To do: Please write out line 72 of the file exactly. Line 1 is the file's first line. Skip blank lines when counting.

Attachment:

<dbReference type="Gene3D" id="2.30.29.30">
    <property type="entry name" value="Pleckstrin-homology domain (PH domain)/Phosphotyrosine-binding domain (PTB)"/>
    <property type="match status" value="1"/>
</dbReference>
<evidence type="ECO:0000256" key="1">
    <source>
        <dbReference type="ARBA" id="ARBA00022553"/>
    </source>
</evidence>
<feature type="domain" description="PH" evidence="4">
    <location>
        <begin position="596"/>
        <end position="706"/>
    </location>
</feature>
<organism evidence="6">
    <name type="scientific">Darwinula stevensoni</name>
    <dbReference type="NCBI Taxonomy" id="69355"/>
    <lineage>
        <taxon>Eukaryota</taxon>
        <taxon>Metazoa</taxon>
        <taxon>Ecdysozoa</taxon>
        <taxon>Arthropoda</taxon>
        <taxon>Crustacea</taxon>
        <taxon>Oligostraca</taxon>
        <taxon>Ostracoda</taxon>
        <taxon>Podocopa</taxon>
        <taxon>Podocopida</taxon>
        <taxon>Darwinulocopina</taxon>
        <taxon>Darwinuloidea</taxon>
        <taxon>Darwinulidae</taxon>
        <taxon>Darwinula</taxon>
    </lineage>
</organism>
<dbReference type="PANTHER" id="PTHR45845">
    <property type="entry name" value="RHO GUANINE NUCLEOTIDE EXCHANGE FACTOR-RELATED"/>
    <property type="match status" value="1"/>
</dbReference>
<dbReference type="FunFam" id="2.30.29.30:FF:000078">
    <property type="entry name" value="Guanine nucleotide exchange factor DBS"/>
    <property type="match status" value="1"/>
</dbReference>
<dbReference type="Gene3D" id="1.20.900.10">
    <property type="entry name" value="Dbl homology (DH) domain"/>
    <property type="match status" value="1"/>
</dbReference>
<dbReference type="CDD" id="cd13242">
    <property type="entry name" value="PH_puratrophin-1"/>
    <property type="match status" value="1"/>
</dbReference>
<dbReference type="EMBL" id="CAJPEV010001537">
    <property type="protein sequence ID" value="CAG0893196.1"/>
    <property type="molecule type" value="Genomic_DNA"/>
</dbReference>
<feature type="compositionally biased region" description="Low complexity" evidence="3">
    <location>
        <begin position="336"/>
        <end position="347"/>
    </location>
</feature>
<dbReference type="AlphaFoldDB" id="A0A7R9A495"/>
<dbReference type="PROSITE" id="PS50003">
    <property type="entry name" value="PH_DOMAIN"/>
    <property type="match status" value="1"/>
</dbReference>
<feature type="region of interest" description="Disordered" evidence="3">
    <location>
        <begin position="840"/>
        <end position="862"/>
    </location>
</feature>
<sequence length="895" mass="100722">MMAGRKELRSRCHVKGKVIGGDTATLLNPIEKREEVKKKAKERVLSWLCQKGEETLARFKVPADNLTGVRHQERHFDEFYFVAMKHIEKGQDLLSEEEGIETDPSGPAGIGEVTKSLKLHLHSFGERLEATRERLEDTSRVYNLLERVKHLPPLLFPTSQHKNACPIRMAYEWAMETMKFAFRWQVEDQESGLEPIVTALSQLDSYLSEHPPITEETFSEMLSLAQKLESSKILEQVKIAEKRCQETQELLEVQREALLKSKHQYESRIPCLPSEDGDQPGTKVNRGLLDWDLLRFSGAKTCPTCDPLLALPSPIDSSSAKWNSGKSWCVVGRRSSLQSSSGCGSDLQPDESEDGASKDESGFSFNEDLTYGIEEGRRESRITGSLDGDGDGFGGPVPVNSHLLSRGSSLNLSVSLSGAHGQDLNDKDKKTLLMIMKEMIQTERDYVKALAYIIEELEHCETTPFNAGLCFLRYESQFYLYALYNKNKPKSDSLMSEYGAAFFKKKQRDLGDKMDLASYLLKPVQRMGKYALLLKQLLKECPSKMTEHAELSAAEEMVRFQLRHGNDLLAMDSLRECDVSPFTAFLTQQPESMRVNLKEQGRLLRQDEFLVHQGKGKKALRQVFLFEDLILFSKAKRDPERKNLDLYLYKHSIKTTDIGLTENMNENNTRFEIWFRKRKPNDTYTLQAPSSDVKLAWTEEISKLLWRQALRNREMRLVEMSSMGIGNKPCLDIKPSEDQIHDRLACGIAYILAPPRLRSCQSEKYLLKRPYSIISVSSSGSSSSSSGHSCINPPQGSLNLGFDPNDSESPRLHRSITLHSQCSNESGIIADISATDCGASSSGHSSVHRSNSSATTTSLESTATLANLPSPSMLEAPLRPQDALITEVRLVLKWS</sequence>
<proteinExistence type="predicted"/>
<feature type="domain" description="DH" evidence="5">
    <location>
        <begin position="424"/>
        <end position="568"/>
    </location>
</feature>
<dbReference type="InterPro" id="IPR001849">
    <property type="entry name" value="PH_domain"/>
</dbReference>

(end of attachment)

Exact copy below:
<sequence length="895" mass="100722">MMAGRKELRSRCHVKGKVIGGDTATLLNPIEKREEVKKKAKERVLSWLCQKGEETLARFKVPADNLTGVRHQERHFDEFYFVAMKHIEKGQDLLSEEEGIETDPSGPAGIGEVTKSLKLHLHSFGERLEATRERLEDTSRVYNLLERVKHLPPLLFPTSQHKNACPIRMAYEWAMETMKFAFRWQVEDQESGLEPIVTALSQLDSYLSEHPPITEETFSEMLSLAQKLESSKILEQVKIAEKRCQETQELLEVQREALLKSKHQYESRIPCLPSEDGDQPGTKVNRGLLDWDLLRFSGAKTCPTCDPLLALPSPIDSSSAKWNSGKSWCVVGRRSSLQSSSGCGSDLQPDESEDGASKDESGFSFNEDLTYGIEEGRRESRITGSLDGDGDGFGGPVPVNSHLLSRGSSLNLSVSLSGAHGQDLNDKDKKTLLMIMKEMIQTERDYVKALAYIIEELEHCETTPFNAGLCFLRYESQFYLYALYNKNKPKSDSLMSEYGAAFFKKKQRDLGDKMDLASYLLKPVQRMGKYALLLKQLLKECPSKMTEHAELSAAEEMVRFQLRHGNDLLAMDSLRECDVSPFTAFLTQQPESMRVNLKEQGRLLRQDEFLVHQGKGKKALRQVFLFEDLILFSKAKRDPERKNLDLYLYKHSIKTTDIGLTENMNENNTRFEIWFRKRKPNDTYTLQAPSSDVKLAWTEEISKLLWRQALRNREMRLVEMSSMGIGNKPCLDIKPSEDQIHDRLACGIAYILAPPRLRSCQSEKYLLKRPYSIISVSSSGSSSSSSGHSCINPPQGSLNLGFDPNDSESPRLHRSITLHSQCSNESGIIADISATDCGASSSGHSSVHRSNSSATTTSLESTATLANLPSPSMLEAPLRPQDALITEVRLVLKWS</sequence>